We sailed really well to finish with a 3 and a 6 on the last day. The third was a twelfth around the top mark, and the sixth was a thirtyish place around the first top mark. More on par with our usual style, we continually made places, especially downwind. Even though we thought seventh was our only possible result, we only finished two points behind sixth place overall and were officially named World Masters Champions! Results are available here.
The USA boats finished first through to fifth, and really showed us how it was done sailing on their somewhat ‘home’ waters. Anthony Boscolo and Haley Lane were the newly crowned World Champions, who lead from start to finish after three bullets on the first day. Amazing effort! Second place was Michael Karas and Molly Jackson, who came third at our Nationals down at Victor Harbor over Christmas just gone, they sailed the breeze so well! Third was Dalton Bergan and Lindsay (nee Buchan – Tasar royalty) Bergan, who also just kept winning races, and finished strongly to jump up onto the podium on the final day. Fourth and fifth were from the USA as well, both former Tasar World Champions, the Renehans (1992) and the McKees (1996, 2003, 2007), with ourselves in seventh (2005, 2009) just to put into perspective how consistently the “young guns” sailed in the incredibly variable conditions against strong Tasar stalwarts!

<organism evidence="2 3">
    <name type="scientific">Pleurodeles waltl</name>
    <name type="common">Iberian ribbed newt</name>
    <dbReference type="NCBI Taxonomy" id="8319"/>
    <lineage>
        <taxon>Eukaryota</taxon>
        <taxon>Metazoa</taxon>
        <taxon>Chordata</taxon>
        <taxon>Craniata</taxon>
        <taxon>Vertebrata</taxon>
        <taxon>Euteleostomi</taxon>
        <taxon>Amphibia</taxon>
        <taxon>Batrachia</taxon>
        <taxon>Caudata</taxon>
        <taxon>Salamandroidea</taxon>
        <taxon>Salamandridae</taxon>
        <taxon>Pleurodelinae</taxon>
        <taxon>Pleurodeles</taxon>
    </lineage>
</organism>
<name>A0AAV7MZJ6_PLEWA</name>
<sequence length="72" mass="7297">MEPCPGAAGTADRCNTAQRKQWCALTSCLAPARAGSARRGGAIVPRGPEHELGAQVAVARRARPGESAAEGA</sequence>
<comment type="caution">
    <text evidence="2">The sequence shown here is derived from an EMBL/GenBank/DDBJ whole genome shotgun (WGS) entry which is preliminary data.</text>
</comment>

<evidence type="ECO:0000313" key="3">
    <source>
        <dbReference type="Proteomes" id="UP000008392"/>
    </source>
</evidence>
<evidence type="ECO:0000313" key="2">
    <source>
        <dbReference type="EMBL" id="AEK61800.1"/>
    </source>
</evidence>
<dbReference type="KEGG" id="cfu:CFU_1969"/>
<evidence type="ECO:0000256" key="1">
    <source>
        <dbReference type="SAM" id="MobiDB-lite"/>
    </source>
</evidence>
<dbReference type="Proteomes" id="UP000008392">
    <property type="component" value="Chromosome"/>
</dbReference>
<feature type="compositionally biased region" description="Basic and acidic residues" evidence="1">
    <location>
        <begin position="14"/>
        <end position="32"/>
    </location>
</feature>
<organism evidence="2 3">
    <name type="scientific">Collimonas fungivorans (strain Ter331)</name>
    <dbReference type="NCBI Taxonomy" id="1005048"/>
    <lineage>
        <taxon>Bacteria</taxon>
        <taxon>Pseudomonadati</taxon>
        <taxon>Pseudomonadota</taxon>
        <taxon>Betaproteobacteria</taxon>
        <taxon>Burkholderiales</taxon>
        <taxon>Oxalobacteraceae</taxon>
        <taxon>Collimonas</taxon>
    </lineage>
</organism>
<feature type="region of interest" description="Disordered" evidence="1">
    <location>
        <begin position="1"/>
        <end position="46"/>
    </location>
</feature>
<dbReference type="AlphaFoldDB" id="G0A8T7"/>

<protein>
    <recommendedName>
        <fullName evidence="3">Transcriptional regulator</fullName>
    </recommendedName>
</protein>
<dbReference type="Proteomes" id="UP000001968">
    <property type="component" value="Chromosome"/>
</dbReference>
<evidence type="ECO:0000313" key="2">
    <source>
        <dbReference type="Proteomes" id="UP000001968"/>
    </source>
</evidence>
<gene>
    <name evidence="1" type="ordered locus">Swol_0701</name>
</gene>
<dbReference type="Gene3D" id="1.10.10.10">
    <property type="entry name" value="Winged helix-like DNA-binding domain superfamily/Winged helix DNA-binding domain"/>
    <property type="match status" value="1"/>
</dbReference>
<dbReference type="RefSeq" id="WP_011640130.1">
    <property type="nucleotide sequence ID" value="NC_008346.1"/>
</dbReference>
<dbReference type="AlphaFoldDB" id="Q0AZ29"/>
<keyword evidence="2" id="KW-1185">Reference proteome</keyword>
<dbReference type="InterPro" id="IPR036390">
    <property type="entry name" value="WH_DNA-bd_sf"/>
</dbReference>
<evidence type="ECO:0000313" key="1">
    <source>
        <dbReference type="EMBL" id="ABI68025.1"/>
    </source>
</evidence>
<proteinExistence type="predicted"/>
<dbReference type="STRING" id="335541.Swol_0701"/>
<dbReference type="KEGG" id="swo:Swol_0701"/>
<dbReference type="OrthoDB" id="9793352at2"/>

It was great for me (even though I am technical a Master World Champ!) to see younger people coming through in the class. We definitely don’t have as many of the 25-35 demographic sailing the Tasar in Australia, maybe this event will help lead the way to have more people sailing in our awesome class 🙂 A pic of the full Aussie team (who had more boats than the even the home country USA) is below!
A big congratulations to all, and also to those who didn’t finish in the top five, who made the regatta what it was! This was Dad and my seventh Tasar Worlds, and the hospitality and camaraderie amongst the USA fleet was just fantastic to experience. I am so thankful I was able to meet up with Tasar friends from the past, and to meet some fantastic new friends (who should come and visit sooner rather than later!), what the adventures are all about. The racing was so challenging, and has provided some great insights to how I can improve my own sailing, which of course is the second aim of the game after fun! I am really hopeful that we will see a large amount of USA and Canadian boats in 2015 for the next Worlds which will be held in Western Australia, of course along with our friends from Japan, the UK and Europe!
See you there!
Stay tuned in the next few days (or maybe a week depending on my recovery) for my report on visiting San Francisco ahead of the Youth America’s Cup and America’s Cup – but in the meantime as always for more, check out Facebook or Twitter.